As published in Riversleigh Notes Issue No. 91, October 2014, the newsletter of the Riversleigh Society. Join the society by clicking on Membership at the top of the Riversleigh Society web site.
We had another delightful field trip to Riversleigh this year. Over 30 people from Sydney, Canberra, Melbourne and New Zealand met at our accommodation at the Adels Grove Camping Park on the 30th of June.
On our way up from Mount Isa, the closest airport, we collected the hire cars, hired a generator and a corded drill, picked up our tools from the storage containers at Alan and Dale Rackham’s property and purchased other essential supplies.
The Riversleigh team were separated into several groups depending on the objectives for the day. We had our safety briefing on the first morning (Figure 2), and separated into the planned groups each day before setting off for the day’s activities at the Riversleigh World Heritage Area (“RWHA”), about 50km south of Adels Grove.
Mike gave several sessions of his customary Cook’s Tours to the Riversleigh “D” site (Figure 3) to all the first-timers, members of the Waterhouse Group and Hunter Geology. “D” site was the first major fossil deposit discovered at Riversleigh. The Interpretive Centre at the “D” site is the only publicly accessible fossil location at Riversleigh.
Jon’s Dating Madness And The Game Of Troy
I was in the group assigned to survey the area north and east of the AL90 site on the first morning. Jon Woodhead, our dating expert from the University of Melbourne, found the first site of this trip (Figure 4) and named it Jon’s Dating Madness (“JDM”). The bits of bone and teeth protruding from the rock surfaces looked very promising so we conducted a more extensive survey of the surrounds. Troy Myers very soon found the Game Of Troy (“GOT”) site about 30 meters north east of JDM.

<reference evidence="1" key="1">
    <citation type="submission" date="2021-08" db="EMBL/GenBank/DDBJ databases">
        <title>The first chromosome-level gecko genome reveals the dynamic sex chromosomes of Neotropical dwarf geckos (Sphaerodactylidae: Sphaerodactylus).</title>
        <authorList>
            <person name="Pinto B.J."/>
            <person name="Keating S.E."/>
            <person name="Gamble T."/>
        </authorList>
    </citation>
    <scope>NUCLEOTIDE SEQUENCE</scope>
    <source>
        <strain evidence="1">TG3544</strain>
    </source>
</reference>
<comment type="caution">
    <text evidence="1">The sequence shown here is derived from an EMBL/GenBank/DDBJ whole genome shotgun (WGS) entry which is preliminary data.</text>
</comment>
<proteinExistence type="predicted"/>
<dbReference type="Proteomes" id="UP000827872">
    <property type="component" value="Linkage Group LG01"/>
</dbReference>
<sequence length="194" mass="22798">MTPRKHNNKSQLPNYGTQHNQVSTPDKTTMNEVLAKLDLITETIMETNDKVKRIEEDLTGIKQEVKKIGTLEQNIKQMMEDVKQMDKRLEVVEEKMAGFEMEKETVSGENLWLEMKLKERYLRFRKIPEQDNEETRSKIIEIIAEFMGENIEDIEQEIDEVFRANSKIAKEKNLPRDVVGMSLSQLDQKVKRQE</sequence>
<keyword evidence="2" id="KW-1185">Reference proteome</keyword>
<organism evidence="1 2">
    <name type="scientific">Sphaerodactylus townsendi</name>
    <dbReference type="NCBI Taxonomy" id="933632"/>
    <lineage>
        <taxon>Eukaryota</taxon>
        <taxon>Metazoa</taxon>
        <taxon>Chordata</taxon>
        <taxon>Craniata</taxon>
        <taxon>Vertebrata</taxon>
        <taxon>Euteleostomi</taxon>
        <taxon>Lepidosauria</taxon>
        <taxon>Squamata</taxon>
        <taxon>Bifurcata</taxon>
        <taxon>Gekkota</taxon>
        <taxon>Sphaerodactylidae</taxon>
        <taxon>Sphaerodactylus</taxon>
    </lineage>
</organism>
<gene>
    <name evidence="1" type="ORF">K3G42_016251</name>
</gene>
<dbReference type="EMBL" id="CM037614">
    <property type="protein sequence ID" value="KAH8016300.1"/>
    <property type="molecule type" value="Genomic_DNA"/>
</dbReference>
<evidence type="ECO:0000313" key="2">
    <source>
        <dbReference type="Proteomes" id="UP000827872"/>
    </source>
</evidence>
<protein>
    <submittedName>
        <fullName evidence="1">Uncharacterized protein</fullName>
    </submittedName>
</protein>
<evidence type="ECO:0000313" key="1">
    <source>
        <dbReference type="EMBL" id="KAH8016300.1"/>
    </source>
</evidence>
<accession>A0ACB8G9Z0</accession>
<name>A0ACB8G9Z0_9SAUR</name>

We started the excavation of the both the JDM and GOT sites. GOT turned out to be a thin lens of fossiliferous material and was quickly exhausted. However JDM kept producing more fossiliferous materials the deeper and wider we excavated. Some of the teeth and bone were identified as kangaroo, diprotodontid (Figure 5) and bird.
Our excavation team at JDM numbered 10 to 15 people over several days (Figure 6). We collected several hundred kilograms of fossiliferous materials. It was the most productive site for this year’s trip.
The Waterhouse Group (Figure 7) got right into the digging, cracking, sorting and packaging the the fossiliferous limestone at JDM.